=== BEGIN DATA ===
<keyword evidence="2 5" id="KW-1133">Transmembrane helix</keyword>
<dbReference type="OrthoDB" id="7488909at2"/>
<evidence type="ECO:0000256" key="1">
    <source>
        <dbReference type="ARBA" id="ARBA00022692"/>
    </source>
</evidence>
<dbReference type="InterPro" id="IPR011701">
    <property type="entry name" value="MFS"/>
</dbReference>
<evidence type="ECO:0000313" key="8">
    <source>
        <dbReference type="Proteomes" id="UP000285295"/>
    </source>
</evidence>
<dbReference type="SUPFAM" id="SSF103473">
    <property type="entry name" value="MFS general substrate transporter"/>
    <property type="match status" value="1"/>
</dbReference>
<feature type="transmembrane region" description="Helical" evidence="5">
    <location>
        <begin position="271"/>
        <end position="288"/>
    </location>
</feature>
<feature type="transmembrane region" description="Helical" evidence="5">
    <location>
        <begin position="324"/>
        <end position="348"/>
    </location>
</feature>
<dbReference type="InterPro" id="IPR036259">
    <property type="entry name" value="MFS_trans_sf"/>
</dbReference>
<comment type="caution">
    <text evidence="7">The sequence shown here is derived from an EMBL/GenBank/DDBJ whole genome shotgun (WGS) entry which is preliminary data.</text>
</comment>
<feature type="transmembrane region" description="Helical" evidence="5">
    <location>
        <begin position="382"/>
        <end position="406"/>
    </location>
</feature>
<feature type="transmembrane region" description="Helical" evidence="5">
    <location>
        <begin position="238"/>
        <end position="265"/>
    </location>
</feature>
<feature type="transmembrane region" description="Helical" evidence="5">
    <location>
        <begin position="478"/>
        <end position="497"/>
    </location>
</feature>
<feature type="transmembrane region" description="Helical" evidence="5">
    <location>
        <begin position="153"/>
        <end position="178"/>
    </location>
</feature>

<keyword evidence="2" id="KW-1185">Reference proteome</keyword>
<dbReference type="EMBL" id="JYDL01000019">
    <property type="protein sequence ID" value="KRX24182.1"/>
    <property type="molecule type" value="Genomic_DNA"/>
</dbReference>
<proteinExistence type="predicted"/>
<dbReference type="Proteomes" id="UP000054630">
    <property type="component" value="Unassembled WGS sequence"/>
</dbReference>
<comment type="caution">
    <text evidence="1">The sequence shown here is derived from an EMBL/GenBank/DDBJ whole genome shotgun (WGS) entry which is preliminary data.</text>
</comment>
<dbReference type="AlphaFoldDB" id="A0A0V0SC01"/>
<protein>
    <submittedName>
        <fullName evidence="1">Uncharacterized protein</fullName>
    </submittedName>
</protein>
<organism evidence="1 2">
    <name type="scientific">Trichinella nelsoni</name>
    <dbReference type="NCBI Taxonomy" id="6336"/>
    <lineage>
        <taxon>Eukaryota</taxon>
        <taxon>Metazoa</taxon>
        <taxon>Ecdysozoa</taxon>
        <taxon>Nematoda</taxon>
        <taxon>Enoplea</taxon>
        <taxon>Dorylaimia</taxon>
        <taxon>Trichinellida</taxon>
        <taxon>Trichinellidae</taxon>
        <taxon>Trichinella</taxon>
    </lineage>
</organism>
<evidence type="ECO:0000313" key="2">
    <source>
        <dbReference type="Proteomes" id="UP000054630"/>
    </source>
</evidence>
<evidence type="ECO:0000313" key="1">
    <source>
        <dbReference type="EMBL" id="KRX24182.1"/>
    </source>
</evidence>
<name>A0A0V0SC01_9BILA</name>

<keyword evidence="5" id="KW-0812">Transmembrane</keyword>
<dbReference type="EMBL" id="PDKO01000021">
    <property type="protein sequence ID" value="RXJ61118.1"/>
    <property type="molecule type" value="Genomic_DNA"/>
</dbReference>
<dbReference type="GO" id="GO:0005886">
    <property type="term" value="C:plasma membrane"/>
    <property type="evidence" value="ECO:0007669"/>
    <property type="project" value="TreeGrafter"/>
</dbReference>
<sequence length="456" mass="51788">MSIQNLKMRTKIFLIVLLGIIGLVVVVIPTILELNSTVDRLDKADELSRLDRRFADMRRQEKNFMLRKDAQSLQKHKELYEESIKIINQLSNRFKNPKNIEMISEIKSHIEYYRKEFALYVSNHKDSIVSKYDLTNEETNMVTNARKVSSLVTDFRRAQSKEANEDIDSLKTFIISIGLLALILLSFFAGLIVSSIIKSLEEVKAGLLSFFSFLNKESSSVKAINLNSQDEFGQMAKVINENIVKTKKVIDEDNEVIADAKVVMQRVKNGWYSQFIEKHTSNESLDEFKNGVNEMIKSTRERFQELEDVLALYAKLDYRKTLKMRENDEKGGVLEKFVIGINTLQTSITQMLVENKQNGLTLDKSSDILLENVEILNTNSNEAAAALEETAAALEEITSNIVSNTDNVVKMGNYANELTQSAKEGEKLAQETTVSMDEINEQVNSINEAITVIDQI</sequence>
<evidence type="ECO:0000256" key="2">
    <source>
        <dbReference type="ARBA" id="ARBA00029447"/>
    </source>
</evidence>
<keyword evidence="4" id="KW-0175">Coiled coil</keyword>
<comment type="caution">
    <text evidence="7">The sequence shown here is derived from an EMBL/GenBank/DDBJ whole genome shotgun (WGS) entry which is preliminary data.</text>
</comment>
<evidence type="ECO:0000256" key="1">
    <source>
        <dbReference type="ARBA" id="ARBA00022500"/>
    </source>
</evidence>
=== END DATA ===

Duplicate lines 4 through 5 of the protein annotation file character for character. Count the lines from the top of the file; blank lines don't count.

    <source>
        <dbReference type="ARBA" id="ARBA00022692"/>